Each year since 1980, Make-A-Wish has granted more wishes than in the previous year, advancing toward our vision of being able to make every eligible child's wish come true. Last year, we only reached approximately half of all eligible children with life-threatening medical conditions, so continued progress on our strategic plan is critical. In just 33 years, we have achieved remarkable successes in brand value. According to multiple independent evaluations, Make-A-Wish is one of America's top 10 nonprofit brands. In terms of fundraising effectiveness, we have completed our first direct response TV pilot, which is designed to complement our donor acquisition efforts of our direct mail program. As a new area of emphasis, talent development is currently focused on improving existing staff e-learnings, filling in performance gaps and defining strategic goals. In supporting the operations of 62 chapters with different territories and populations, we have learned that "one size does not fit all." While we have worked to standardize some of our processes and operations to redirect funds to wish granting, we also recognize the unique aspects of different communities and the methods by which we engage donors and volunteers. The ongoing process of tailoring our benchmark metrics and adopting best practices will ensure continual progress toward our vision. Additionally, we have realized the importance of staying abreast of changes in healthcare, technology and philanthropy, including the demand for reporting social impact. The results of our impact surveys demonstrate the degree to which wishes generate hope and optimism in our constituents. Wishes are a source of emotional strength for children; ninety percent of sampled wish parents indicate that their child's wish increased the child's ability to cope with illness. Parents also say that it brought normalcy back to their homes, reinforcing family ties for their fight against the child's illness. Health professionals use wishes as strategic tools to help their patients improve their quality of life and/or survive their illnesses. Additionally, they strongly believe that wishes have the power to influence the physical health of ailing children. Nearly all wish parents, volunteers and health professionals report increased gratitude, while about 9 out of 10 of those sampled report an increased sense of compassion and desire to give back or help someone else's family. Looking ahead, we have not yet designed the process through which we will systematically capture data to compare against our baseline measurements. This will require significant investments of time and funds, the latter of which is our largest obstacle because we need to maximize the resources allocated to wishes. Nevertheless, we are pursuing funding sources that will help us better measure our progress toward our goal of granting an extraordinary wish for every eligible child, while contributing social value to our broad community.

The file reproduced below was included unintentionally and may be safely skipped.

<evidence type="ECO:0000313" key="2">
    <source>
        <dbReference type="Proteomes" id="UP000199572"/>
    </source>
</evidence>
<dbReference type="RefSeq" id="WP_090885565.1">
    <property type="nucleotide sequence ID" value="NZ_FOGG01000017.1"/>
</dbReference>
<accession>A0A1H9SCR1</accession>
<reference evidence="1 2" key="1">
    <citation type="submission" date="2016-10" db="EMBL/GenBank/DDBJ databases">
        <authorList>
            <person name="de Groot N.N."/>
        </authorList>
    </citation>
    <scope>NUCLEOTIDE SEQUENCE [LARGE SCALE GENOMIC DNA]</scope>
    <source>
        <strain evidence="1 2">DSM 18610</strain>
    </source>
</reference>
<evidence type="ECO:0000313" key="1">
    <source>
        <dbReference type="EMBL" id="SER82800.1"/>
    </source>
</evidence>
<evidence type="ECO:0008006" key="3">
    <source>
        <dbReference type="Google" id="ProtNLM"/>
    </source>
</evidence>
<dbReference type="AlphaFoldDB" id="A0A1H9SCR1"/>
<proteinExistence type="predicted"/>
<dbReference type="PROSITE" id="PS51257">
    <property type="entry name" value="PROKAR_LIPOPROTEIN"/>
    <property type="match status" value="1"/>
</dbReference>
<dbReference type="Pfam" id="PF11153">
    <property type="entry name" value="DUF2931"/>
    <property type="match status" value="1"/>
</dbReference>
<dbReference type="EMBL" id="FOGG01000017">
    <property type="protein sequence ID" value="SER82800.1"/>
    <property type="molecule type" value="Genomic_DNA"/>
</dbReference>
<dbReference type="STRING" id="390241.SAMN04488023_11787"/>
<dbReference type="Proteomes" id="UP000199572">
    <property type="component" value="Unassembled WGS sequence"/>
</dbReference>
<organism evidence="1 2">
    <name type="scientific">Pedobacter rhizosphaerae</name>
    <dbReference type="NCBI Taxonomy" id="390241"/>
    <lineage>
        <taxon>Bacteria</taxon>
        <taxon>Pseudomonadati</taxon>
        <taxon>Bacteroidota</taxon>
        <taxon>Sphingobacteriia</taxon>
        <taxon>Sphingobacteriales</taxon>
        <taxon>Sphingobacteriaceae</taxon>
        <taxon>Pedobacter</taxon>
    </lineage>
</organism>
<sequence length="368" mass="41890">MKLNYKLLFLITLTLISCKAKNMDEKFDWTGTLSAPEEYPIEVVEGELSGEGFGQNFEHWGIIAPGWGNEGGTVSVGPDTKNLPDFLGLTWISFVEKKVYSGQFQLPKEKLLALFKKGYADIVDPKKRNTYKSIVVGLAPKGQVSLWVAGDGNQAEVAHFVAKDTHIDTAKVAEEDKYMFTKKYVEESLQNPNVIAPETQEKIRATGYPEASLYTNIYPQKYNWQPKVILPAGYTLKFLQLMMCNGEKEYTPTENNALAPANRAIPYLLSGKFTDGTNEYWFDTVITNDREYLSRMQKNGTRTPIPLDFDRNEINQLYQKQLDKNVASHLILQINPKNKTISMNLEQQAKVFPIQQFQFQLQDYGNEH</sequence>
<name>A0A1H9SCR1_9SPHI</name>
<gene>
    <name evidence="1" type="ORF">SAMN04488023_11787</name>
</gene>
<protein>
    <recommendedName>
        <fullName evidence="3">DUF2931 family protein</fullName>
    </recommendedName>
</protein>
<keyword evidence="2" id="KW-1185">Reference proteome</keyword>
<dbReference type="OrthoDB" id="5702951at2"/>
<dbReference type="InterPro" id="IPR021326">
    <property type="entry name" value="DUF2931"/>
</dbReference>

How we listen

SOURCE: Self-reported by organization

Seeking feedback from people served makes programs more responsive and effective. Here’s how this organization is listening.

done We shared information about our current feedback practices.
  • Who are the people you serve with your mission?

    Children with critical illness.

  • How is your organization collecting feedback from the people you serve?

    SMS text surveys, Electronic surveys (by email, tablet, etc.), Paper surveys, Focus groups or interviews (by phone or in person), Case management notes, Constituent (client or resident, etc.) advisory committees, Suggestion box/email,

  • How is your organization using feedback from the people you serve?

    To identify and remedy poor client service experiences, To identify bright spots and enhance positive service experiences, To make fundamental changes to our programs and/or operations, To inform the development of new programs/projects, To identify where we are less inclusive or equitable across demographic groups, To strengthen relationships with the people we serve, To understand people's needs and how we can help them achieve their goals,

  • What significant change resulted from feedback?

    We recently rebuilt and redesigned our website and constituent and volunteer intake forms based on feedback from the people we serve.